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Editorial: State of Science

By Len Monheit

I am writing on this particular subject at the request of a respected colleague. In this case, that doesn’t make the issue less of a personal interest, it merely underscores its importance to the ongoing success of our industry. The issue is science and ongoing clinical studies, and companies’ willingness to invest.

Over recent years, I’ve been in many presentations where the question of ‘the value of the science’ has been debated, with all in attendance agreeing that yes, science is valuable, and yes buying products with science is the way to go. All too often though, purchasing behavior doesn’t back up this commitment, as researched products can tend to be more expensive. Until purchasing behavior strongly and solidly supports this investment in science, the value of conducting clinical studies remains in doubt.

Another related challenge that many speak about is the liberal borrowing of science, with very few effective recourses to fundamentally stop this practice. This is a gray area from a regulatory standpoint (especially in these days of lax or non-existent enforcement), but a classic example of blatantly misleading or false advertising every time. Yet these practices persist, largely because buying behavior does not adequately support those making the investment, not only in science, but in intellectual property as well.

So exactly what are the compelling reasons for a company to conduct clinical research?

First of all, in some jurisdictions, this research on both safety and efficacy is required for a product’s market entry. This is not exactly the case in the United States, although certainly proof of safety is a prerequisite for new dietary ingredients and adequate proof of safety a wise course of action to support any product on the market. So, if research is not required, and even if performed, the language in which this research can be used is extremely limited, why bother?

There are several solid reasons for conducing research, although the debate has and will rage as to its value. Some of these reasons will be presented this week (Thursday) at a Webinar being presented by the American Botanical Council’s Mark Blumenthal entitled, "The High Value of Clinical Studies of Herbs and Herbal Ingredients: Instilling Confidence, Countering Negative Media. The very title of this presentation gives a good idea of what’s to come, focusing on confidence and the ability to counter negative media. In the absence of positive clinical results, a negative story or study puts the gauge at negative, that is, there is nothing to support ingredient or product efficacy, at the very moment that consumers and even some practitioners, are actively looking for supporting evidence.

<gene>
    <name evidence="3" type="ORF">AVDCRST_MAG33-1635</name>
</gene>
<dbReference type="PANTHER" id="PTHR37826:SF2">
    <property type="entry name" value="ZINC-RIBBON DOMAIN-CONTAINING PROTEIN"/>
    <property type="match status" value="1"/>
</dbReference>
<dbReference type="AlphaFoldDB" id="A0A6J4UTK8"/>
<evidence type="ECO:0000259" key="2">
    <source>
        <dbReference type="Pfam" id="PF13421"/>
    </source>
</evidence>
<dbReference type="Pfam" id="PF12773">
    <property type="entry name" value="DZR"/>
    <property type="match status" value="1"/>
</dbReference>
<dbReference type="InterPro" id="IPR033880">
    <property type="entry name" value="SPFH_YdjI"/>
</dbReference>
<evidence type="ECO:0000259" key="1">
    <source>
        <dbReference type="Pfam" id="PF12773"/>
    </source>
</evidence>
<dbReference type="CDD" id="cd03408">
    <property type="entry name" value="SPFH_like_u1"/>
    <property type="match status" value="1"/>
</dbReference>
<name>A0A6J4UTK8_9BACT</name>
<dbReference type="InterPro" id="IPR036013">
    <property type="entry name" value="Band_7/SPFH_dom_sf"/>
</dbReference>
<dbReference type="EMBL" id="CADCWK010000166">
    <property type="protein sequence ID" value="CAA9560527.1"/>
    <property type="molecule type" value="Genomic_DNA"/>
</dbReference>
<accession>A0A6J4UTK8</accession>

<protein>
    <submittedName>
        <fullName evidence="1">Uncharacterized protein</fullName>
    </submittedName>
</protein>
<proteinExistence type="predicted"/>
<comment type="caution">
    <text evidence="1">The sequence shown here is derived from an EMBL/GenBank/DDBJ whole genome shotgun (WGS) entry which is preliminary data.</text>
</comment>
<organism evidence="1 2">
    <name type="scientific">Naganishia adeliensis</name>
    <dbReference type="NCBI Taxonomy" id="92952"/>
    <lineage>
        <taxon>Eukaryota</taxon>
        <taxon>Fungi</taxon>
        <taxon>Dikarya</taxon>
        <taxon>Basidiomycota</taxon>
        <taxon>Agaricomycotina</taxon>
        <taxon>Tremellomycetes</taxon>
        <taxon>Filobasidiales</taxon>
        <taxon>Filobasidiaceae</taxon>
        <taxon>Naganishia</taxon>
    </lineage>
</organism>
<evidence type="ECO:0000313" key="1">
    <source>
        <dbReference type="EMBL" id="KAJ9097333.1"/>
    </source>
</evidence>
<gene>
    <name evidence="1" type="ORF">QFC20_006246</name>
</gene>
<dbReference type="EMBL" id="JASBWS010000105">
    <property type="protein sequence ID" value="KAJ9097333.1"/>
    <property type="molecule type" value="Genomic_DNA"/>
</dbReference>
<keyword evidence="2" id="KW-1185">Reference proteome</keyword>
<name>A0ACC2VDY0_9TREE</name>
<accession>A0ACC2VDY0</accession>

This approach leaves open the question of ‘who should conduct the study’, its legitimacy supported by serious concerns about recent government sponsored study results. One can make a case though that a stronger body of industry-sponsored clinical results should focus government sponsored research and should therefore lead to future research being performed on well-characterized, qualified materials only. In short, the process should make dialogue better, determinations more logical, and presumably a body of science should emerge, in theory, that not only supports product efficacy, but also differentiates efficacious products from those that would seek to ‘borrow’ the science. Still lacking though is a market-driven value equation, and one can argue, that this is the fundamental reason companies resist conducting clinical trials on their products.

Many of the reasons for conducting trials are self-evident including a desire for the ability to differentiate (although in practice this is difficult with both borrowed science and language limitations), the ability to prove product safety and efficacy, ideally in a dose-dependent way, the ability to build a series of platforms to counter the inevitable negative media or counter-studies, and perhaps most importantly, to begin convincing key influencers like practitioners, pharmacists, dieticians and nutritionists, that a partial solution to our healthcare crisis lies in some well-researched and well-documented proprietary products.

Until market success is tied to demonstrated product efficacy, perhaps this debate will continue, while one hopes that ultimately, this correlation will provide a huge incentive for appropriate science. In the meantime, and at the very least, credibility and legitimacy both demand that industry do the science, and that those that do are recognized and rewarded and that buyers participate in this process.

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